Friday, November 22, 2013

Six More Days Until 'Frozen'

On Wednesday, the day before Thanksgiving, the newest Disney animated film Frozen will be released in theaters. It will be the third movie I see in theaters this break, after Catching Fire (which was amazing) and Thor: The Dark World (which I hope will be amazing). But still, I have decided it is worth becoming broke over. And here is why.

For the first time in history, a woman is directing an animated Disney feature. Screenwriter Jennifer Lee is doing the honors and I must say, it sounds like she did a killer job. Animation has a male-dominated industry for decades and this is the start of an era of female creative leadership. However, animation does not differ that much from the overall Hollywood breakdown of directors by gender.

One of the major perks of a female director is the perspective that she can add to the story and animation. Frozen is a Disney rendition of Hans Christian Andersen's fairytale The Snow Queen. The story revolves around the struggles between two princess sister, Anna (voiced by Kristen Bell) and Elsa (voice by Idena Menzel) in a fictional Nordic kingdom. With Lee's perspective impacting the sister conflict, reviews claim the sister relationship is relatable. Lee's goal was to humanize Anna and I'm excited to find out how she tried to do it.

The Hunger Games

For those of you who have read the books, you know why this series has become the new talk of the town, and for those who haven’t…well, lets just say you are missing out on something that will forever be one of the worlds greatest franchise’s. The writing, the themes, the characters, the actors, and the cinematography are only a few credible aspects of the film that makes it so appealing and such a universal phenomenon.


I’ve heard many people talk about the horrible message that The Hunger Games represents. They complain that it is setting a bad example for society and showing kids that it is okay to kill each one another. However, every time I hear someone say this, I can’t help but want to turn around and show them the other great, empowering things we see in these stories.  As well as point out the fact that they are books/movies and, like any other action based movies, they are based on tragedy in which we conquer and look past through the sympathy and actions of the heroic character (in this case Katniss). It’s what makes a great movie a GREAT movie. Without a set back or type of devastation or conflict, there wouldn’t be much of a film entertainment business, if any at all.  So lets push that aside and look deeper into the story and look at the more meaningful and relative themes that bring much more meaning to the story.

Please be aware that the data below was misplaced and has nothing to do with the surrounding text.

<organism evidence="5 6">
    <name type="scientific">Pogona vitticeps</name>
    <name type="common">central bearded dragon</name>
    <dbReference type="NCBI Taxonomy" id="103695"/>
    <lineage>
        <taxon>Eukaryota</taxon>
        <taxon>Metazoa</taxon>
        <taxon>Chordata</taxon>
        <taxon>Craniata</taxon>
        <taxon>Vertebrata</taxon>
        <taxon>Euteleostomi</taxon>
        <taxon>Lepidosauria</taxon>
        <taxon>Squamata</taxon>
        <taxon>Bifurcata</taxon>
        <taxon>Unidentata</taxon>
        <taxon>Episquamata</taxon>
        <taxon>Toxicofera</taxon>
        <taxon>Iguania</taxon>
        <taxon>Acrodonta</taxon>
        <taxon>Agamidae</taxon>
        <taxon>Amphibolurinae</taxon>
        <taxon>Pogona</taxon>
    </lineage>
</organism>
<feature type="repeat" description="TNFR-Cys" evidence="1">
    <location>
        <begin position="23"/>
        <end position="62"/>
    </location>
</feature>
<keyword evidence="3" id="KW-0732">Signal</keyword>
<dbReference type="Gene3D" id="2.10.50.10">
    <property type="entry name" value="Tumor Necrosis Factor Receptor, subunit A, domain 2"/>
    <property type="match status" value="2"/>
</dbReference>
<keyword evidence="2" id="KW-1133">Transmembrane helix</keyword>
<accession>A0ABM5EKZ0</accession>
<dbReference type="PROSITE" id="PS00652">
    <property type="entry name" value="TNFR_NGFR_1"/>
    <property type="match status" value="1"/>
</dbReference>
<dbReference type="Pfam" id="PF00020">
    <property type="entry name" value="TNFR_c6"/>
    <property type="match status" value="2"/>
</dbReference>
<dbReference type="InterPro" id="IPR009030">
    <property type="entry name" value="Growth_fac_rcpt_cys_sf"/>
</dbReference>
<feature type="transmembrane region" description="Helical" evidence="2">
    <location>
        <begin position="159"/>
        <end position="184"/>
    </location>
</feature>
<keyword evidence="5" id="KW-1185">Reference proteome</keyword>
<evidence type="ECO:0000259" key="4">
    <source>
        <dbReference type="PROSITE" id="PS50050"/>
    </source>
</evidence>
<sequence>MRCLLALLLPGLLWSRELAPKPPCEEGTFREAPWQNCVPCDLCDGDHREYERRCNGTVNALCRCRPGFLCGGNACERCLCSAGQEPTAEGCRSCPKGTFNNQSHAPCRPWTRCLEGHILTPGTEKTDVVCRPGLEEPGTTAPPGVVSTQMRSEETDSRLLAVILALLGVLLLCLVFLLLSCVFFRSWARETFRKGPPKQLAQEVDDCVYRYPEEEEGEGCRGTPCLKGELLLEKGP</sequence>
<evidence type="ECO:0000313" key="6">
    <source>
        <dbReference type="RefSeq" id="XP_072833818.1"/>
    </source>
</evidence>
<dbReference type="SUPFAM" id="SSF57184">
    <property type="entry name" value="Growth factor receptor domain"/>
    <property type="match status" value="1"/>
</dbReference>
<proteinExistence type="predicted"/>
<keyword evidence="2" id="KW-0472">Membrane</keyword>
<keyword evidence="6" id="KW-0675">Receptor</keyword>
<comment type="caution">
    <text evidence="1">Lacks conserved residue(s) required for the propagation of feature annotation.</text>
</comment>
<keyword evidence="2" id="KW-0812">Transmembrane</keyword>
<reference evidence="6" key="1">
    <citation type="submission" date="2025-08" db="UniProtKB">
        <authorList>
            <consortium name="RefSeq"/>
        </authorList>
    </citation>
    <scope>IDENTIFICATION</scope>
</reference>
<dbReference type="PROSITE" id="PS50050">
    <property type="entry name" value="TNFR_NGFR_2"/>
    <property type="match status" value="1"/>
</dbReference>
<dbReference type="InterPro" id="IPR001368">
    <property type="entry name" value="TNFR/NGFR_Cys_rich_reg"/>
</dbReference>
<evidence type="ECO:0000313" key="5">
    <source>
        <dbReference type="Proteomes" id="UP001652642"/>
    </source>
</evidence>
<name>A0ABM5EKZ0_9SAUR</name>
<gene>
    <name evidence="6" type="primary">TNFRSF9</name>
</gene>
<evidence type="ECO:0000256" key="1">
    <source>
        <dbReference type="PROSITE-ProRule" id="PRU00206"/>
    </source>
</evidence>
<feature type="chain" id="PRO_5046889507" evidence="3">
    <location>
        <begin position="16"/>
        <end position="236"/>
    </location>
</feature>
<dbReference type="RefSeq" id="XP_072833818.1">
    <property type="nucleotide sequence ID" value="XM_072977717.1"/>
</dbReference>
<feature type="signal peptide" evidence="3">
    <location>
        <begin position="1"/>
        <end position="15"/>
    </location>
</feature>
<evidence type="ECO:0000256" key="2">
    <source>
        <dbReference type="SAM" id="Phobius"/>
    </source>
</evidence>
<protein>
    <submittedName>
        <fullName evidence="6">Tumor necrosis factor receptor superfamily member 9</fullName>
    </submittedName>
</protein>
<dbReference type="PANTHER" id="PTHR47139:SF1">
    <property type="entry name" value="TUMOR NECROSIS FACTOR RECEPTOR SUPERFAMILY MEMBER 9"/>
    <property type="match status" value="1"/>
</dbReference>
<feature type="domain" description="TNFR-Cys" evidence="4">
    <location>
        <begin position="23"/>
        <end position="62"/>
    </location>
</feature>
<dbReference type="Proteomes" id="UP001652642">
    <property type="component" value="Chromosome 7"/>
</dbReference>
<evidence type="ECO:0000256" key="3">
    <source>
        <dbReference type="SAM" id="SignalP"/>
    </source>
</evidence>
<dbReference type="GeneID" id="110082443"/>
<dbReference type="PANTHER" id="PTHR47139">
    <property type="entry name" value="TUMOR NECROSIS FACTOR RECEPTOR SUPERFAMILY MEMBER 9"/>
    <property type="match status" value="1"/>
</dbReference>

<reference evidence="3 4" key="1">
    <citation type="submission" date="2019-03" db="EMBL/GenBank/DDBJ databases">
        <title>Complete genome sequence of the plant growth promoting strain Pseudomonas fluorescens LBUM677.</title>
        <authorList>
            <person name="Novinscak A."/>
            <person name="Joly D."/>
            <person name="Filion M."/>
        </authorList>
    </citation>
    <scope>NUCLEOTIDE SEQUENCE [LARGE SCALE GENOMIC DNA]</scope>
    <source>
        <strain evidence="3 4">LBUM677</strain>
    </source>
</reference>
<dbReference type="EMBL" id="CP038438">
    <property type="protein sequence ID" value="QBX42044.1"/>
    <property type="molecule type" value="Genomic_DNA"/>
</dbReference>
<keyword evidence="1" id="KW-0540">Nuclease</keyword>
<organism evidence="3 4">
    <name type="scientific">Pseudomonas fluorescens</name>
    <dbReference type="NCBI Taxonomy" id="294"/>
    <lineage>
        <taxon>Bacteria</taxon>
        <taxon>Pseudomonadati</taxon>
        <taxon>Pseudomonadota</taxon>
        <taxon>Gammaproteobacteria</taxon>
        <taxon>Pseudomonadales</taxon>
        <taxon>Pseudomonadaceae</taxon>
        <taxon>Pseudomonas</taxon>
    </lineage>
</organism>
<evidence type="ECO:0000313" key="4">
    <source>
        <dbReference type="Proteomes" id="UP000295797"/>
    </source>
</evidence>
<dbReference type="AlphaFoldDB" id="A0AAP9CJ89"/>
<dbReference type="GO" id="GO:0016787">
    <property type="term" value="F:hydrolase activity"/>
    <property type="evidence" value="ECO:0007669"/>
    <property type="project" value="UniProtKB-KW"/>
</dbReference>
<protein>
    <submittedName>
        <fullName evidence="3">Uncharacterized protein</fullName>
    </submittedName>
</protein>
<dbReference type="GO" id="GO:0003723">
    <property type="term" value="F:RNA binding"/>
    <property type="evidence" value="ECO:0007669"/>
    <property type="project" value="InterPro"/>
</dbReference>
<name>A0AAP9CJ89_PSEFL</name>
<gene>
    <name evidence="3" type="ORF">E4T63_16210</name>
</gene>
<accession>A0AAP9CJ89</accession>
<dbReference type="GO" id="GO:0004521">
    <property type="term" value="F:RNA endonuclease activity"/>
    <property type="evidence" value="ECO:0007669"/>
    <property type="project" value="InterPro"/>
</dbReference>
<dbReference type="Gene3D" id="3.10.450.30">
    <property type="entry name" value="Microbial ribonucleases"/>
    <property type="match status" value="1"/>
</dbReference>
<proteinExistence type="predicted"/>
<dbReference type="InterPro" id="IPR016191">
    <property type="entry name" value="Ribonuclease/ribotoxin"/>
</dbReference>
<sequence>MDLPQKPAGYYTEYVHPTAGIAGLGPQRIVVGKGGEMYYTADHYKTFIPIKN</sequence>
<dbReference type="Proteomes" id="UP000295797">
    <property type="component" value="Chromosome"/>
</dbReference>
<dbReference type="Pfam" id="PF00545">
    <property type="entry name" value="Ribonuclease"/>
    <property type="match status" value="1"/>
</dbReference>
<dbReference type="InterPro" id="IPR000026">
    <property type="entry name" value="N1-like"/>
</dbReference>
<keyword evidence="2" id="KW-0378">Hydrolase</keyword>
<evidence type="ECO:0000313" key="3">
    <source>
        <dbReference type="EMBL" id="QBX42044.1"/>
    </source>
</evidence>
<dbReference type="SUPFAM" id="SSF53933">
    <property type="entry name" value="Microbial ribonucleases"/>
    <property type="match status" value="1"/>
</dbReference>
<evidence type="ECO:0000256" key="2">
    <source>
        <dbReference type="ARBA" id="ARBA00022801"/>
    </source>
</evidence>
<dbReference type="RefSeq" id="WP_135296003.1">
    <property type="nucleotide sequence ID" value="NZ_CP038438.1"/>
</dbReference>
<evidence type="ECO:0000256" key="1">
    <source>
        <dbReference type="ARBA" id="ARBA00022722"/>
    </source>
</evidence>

Beating The Odds- This, in its own, entails several themes. First is, poverty. Panem, which is described as the United States divided up into twelve districts in a post apocalyptic world, with each district based on wealth, starting from District 1/ The Capital who are extremely rich, to District 12 who are almost unbearably poor. Katniss and Peeta live in District twelve and not only struggle to find enough food to feed themselves and their families, they are at the largest disadvantage within the hierarchy since they have they option to exchange an extra ballad with their name in the ballad of potential tributes of the games for a trade of food and essentials for their loved ones.   And not only that, they are weaker and not as privileged as the other Districts who can afford food and useful weapons, yet they come out stronger and most experienced than the others because of their unprivileged situations at home where they had to fight for there food and go over and under to make ends meet.
Another is Individualism. The tragic and stressful situations each tribute is put under to save their own life, let alone take the life of another to do so is enough to draw one out of their right mind.  Yet, Peeta is determined to not let the temptations take over who he really is. He wont let the Capitals influence of murder and betrayal become his new identity. Instead he dies the opposite. He states that he doesn’t want to die as anyone but himself within the games. He doesn’t want to be a murderer, he would rather die true to himself than live as a different person.
These themes alone relate so much to real life and can be taken into context of our own lives.

Love/ Compassion- Whether real or not, love is a major theme in the story. Later in the story we find out that Peeta, unbeknownst to Katniss, is in love with her.  The results of this love façade played a major role in the life of the characters, literally and figuratively, especially with them both winning the games.  Also, we see the compassion that pours out from many of the tributes, such as Rue and Katniss who made a pact to protect eachother, and did until their fate made them part.

Characters/ Actors

Katniss/ Jennifer Lawrence- It is inevitable to say that Jennifer Lawrence is going to be the new Meryl Streep of our generation. She has already won two awards, a Golden Globe and an Oscar before the age of 25, and has captured the world with her profound talent and likable personality.  It is arguable that her role as Katniss is what sparked her career, but it is fair to say that it did and forever will be the role that made us remember who she was.    Katniss is a very strong- headed upper teenaged girl who has sacrificed her life for her sister to participate in the annual Hunger Games.  From the beginning we see her struggle on the brink of death and continue to do so throughout the movie.  She is fierce and hungry for life, yet vulnerable and very compassionate.  This, as you could imagine creates its own conflicts and Jennifer Lawrence undeniably does an amazing job with displaying both of those characteristics in a way that is believable and realistic.